I'm going to be building my rear tank as a custom project. I'll be able to hold more gas than all of you and go on longer desert excursions without the need to have more gas cans.

So in other words, you haven't convinced me this is a bad idea yet.
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post #15 of 34 Old 11-01-2007, 11:23 AM
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I built a custom tank for my Isuzu. It held over 40 gallons of gasoline. It was mounted in the back and between the frame rails. I never had an issue with this arrangement. Couple this with a solid steel bumper, an excessive skid plate for the already 1/4" thick gas tank, I don't think any vehicle on the road today could puncture my gas tank, unless they were traveling at missile velocity or were significantly larger than me such as a 25 ton semi. Then at that point I think survivability would be a non issue as the difference between being compacted into a 2'x3' square verses being compacted into a 2'x3' square then catching on fire is mute point.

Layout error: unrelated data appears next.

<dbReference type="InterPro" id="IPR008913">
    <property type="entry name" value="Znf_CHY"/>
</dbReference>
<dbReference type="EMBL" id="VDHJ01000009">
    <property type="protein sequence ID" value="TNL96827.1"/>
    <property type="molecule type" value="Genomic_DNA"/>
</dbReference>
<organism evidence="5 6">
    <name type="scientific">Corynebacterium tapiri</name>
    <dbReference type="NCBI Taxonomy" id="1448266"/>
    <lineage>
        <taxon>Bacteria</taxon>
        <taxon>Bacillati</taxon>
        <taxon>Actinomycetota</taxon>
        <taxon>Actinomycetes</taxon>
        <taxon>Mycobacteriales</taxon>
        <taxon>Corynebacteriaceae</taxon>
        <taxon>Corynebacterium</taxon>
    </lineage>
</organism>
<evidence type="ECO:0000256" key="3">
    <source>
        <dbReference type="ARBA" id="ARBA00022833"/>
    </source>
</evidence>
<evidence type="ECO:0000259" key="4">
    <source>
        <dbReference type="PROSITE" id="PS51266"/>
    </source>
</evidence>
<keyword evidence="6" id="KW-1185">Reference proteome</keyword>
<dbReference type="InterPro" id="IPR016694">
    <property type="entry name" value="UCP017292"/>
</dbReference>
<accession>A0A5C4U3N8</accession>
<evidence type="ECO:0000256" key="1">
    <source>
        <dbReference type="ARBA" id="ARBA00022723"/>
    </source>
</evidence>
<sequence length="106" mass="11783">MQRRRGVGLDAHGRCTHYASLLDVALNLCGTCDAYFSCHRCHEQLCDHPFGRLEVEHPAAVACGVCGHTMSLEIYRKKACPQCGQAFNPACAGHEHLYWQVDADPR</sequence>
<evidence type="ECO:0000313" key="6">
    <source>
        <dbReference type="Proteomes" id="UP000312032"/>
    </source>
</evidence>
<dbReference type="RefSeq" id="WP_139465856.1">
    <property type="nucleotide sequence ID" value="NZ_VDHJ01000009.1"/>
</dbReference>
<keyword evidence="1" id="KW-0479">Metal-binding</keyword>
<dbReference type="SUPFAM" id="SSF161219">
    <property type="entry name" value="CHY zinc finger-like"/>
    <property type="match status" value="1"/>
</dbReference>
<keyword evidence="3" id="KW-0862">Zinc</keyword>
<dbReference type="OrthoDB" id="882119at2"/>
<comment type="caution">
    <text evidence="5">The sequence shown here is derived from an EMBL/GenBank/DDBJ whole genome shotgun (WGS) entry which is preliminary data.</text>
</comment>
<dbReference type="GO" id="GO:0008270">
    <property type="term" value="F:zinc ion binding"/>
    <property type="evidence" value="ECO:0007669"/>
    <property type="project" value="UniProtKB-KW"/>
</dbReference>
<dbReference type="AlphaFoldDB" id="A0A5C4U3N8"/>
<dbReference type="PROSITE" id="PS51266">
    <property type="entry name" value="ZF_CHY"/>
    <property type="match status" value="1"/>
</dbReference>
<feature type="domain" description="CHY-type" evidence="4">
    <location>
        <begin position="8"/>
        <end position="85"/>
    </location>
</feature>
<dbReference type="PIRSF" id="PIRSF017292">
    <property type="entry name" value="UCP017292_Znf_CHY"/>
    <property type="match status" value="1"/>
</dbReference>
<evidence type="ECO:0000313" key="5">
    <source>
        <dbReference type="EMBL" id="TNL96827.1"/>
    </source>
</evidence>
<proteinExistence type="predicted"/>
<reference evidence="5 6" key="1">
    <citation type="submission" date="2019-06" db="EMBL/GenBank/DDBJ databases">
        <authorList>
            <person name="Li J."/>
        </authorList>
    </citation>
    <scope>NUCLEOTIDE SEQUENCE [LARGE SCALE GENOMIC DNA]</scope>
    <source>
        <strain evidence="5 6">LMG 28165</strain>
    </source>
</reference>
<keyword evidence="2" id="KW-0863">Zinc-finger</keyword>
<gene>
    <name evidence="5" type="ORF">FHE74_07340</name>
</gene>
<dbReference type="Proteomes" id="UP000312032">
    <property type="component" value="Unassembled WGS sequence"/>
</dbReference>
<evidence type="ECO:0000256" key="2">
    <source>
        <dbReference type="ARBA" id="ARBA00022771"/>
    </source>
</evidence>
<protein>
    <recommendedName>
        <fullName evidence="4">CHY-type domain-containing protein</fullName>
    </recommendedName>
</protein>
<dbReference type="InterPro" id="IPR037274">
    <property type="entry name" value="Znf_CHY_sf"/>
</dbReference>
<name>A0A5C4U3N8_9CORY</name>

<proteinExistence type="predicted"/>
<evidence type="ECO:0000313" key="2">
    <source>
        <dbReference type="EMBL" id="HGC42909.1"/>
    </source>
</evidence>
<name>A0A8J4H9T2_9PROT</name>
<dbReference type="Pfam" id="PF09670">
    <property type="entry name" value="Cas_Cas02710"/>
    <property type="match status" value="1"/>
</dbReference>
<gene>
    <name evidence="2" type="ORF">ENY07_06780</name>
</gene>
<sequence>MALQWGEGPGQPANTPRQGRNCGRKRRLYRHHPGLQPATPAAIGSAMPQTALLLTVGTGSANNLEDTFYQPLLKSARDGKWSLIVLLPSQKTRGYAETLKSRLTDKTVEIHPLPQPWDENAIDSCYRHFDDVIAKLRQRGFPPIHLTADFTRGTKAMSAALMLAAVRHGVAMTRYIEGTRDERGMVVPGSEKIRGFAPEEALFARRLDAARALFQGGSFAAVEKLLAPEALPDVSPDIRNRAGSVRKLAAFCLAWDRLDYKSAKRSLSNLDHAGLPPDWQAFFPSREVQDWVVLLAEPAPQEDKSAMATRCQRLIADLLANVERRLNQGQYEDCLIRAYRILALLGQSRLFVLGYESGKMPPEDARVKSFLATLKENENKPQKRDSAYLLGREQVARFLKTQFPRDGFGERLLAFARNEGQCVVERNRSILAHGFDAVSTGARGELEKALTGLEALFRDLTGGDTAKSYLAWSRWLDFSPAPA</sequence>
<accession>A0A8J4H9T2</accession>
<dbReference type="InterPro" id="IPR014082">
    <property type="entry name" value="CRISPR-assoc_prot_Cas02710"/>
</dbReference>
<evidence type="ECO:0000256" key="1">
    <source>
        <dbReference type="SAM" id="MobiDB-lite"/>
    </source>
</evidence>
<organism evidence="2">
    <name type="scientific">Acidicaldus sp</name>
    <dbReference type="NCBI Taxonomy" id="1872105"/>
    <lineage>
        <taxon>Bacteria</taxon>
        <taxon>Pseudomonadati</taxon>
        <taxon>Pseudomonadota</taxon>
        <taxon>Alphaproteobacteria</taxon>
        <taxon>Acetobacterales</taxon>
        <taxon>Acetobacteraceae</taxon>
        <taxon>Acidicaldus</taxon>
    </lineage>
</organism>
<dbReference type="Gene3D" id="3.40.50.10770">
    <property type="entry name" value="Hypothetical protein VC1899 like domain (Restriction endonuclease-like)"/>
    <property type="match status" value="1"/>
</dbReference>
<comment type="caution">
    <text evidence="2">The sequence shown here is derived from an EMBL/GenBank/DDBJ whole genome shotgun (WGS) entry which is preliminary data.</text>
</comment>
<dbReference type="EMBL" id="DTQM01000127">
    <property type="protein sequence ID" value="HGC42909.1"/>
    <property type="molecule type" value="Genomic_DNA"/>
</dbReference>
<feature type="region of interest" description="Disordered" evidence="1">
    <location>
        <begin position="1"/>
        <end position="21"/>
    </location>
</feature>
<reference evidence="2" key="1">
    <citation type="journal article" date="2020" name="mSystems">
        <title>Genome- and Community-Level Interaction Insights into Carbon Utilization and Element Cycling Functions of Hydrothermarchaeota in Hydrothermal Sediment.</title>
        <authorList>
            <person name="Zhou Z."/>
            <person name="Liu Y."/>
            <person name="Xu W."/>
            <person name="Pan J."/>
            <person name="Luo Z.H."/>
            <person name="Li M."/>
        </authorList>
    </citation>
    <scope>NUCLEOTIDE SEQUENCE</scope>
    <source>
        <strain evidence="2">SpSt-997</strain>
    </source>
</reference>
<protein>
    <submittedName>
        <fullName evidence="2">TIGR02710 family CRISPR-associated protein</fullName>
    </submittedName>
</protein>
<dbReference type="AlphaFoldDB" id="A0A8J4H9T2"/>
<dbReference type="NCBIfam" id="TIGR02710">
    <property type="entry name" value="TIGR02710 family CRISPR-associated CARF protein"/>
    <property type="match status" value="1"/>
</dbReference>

I say let everyone else crumple.

Besides, I'd much rather have the weight of the gasoline centered over the middle of the vehicle than only on one side such as is the case now with the factory tank.

Plus added weight just behind the rear axle will add down force on the rear axle and provide more traction on the rear tires.

And yes, excessive weight the further away from the rear tires could make it easier to flip over backwards, unless you provided some sort of rear stinger to stop you from flipping so easily.